CMS also sought comments on whether it should require physicians to provide advance notice to patients scheduled for screening colonoscopies that coinsurance may apply in the event that the screening procedure turns into a diagnostic procedure if polyps are discovered and removed. The ACS stated that the onus is on CMS, not physicians, to inform beneficiaries about any potential out-of-pocket expenses.

A number of other policy issues were included in this rule. For more information about the MPFS proposed rule and the ACS comments, contact regulatory@facs.org.

Call for Nominations: 2019 Arthur Ellenberger Award for Excellence in State Advocacy

The American College of Surgeons (ACS) Division of Advocacy and Health Policy is seeking chapter nominations for the 2019 Arthur Ellenberger Award for Excellence in State Advocacy.

Created in 2003, the Arthur Ellenberger Award for Excellence in State Advocacy is named for Art Ellenberger, former Executive Director of the New Jersey Chapter of the ACS and an expert in state grassroots advocacy. The award is presented periodically to “recognize a career of outstanding leadership and distinguished service and commitment to protecting patients’ access to high-quality surgical care by their involvement with their state’s legislative and regulatory process.”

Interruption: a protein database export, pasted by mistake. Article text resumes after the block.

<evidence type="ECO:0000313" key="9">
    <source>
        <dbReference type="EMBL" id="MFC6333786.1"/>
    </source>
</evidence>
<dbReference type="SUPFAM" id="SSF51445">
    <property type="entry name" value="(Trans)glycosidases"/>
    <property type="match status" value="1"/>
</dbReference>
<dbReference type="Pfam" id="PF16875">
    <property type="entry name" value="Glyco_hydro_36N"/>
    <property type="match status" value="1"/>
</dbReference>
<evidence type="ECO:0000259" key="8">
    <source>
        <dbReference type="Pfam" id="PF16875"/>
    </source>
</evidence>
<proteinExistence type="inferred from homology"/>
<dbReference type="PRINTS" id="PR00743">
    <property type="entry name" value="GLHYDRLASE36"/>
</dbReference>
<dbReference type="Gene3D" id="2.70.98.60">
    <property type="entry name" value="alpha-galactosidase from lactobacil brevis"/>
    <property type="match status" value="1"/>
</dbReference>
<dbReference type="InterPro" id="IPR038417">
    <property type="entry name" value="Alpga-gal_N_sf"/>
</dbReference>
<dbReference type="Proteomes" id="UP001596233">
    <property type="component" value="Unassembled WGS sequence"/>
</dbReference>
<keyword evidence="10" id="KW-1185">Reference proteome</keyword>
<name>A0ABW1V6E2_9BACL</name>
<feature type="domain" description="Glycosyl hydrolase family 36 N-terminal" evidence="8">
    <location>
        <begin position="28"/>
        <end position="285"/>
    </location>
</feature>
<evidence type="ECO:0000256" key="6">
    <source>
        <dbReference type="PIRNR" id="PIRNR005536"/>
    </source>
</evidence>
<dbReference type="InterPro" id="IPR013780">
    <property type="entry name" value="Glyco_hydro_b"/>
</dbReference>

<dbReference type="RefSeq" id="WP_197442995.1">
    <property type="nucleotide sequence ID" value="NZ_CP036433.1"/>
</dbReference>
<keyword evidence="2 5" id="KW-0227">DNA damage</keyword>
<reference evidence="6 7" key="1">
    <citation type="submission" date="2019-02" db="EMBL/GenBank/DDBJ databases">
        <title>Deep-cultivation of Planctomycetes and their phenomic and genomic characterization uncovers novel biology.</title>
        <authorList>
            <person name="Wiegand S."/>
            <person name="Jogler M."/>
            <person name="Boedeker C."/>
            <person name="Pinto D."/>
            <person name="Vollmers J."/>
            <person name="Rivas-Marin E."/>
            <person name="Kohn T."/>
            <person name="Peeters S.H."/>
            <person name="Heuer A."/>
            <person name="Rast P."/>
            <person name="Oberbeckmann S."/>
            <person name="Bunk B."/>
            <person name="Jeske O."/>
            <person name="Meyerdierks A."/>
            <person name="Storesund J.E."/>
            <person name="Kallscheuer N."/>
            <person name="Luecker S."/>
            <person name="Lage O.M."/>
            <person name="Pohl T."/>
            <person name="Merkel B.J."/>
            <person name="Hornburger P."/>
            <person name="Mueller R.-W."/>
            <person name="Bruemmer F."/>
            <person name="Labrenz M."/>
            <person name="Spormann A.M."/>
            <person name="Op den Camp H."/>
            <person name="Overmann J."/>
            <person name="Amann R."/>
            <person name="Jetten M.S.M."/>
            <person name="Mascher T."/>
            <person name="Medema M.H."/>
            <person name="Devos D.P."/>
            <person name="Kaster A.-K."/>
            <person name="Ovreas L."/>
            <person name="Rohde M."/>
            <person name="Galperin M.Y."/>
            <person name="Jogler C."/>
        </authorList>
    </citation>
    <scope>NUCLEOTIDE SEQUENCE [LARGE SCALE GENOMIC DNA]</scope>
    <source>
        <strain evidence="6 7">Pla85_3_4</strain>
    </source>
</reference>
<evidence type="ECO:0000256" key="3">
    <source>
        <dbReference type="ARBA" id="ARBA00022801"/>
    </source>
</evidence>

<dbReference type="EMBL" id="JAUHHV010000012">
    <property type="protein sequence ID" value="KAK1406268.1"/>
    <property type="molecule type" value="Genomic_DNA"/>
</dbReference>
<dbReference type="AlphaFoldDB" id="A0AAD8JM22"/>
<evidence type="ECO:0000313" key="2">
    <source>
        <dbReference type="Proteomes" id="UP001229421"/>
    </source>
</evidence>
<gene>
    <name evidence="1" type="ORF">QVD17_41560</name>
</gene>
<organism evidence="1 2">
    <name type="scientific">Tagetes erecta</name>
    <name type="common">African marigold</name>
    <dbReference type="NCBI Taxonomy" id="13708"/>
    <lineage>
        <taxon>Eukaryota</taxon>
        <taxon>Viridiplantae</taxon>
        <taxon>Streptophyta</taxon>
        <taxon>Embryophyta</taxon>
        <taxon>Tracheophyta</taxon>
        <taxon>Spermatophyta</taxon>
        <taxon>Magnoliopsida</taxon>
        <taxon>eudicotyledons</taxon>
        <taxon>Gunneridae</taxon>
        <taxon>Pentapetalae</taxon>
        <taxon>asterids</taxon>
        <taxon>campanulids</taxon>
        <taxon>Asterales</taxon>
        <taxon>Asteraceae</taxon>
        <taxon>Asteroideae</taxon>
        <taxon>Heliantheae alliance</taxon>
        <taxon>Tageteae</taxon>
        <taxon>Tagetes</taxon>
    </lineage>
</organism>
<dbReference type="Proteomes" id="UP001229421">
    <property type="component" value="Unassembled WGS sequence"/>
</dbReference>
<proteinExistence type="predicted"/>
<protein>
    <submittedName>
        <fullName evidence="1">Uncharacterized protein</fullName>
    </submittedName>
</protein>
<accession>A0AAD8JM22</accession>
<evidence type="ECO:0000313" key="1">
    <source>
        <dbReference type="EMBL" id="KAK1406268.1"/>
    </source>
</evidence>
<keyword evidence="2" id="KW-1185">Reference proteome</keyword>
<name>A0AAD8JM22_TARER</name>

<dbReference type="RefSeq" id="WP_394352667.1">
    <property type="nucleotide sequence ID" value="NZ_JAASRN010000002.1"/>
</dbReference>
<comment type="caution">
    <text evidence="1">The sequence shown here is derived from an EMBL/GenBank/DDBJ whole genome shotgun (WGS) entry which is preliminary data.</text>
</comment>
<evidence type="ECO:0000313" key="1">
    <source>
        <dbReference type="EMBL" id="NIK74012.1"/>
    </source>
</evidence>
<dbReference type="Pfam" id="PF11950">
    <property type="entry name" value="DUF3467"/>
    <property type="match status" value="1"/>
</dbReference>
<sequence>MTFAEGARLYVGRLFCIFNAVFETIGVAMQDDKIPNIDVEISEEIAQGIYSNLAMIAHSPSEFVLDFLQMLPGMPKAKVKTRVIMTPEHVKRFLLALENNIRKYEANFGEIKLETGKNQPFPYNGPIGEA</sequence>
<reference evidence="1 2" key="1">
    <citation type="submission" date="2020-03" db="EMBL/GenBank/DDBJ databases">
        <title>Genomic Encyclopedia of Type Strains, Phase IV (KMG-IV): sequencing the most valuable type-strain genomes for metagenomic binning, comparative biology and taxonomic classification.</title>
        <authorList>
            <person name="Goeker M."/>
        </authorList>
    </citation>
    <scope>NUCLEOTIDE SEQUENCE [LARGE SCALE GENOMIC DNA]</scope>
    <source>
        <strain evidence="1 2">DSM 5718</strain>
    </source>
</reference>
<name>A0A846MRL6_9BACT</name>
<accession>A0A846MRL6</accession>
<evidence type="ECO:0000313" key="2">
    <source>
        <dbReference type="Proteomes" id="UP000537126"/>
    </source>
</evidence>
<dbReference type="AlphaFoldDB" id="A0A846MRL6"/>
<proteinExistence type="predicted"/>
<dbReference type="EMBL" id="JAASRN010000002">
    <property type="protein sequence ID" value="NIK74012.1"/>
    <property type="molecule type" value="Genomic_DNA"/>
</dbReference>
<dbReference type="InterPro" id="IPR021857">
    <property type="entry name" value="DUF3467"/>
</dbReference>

Nominations for the 2019 award are being solicited from Chapter Presidents, Chapter Administrators/Executive Directors, and ACS Governors. If you have a chapter, individual surgeon, or chapter administrator/executive who you think is deserving of this award, work with your Chapter’s leadership to submit a nomination. The deadline for nominations is November 1, 2019. 

For more information, contact Christopher Johnson, ACS State Affairs Associate, at cjohnson@facs.org or at 202-672-1502.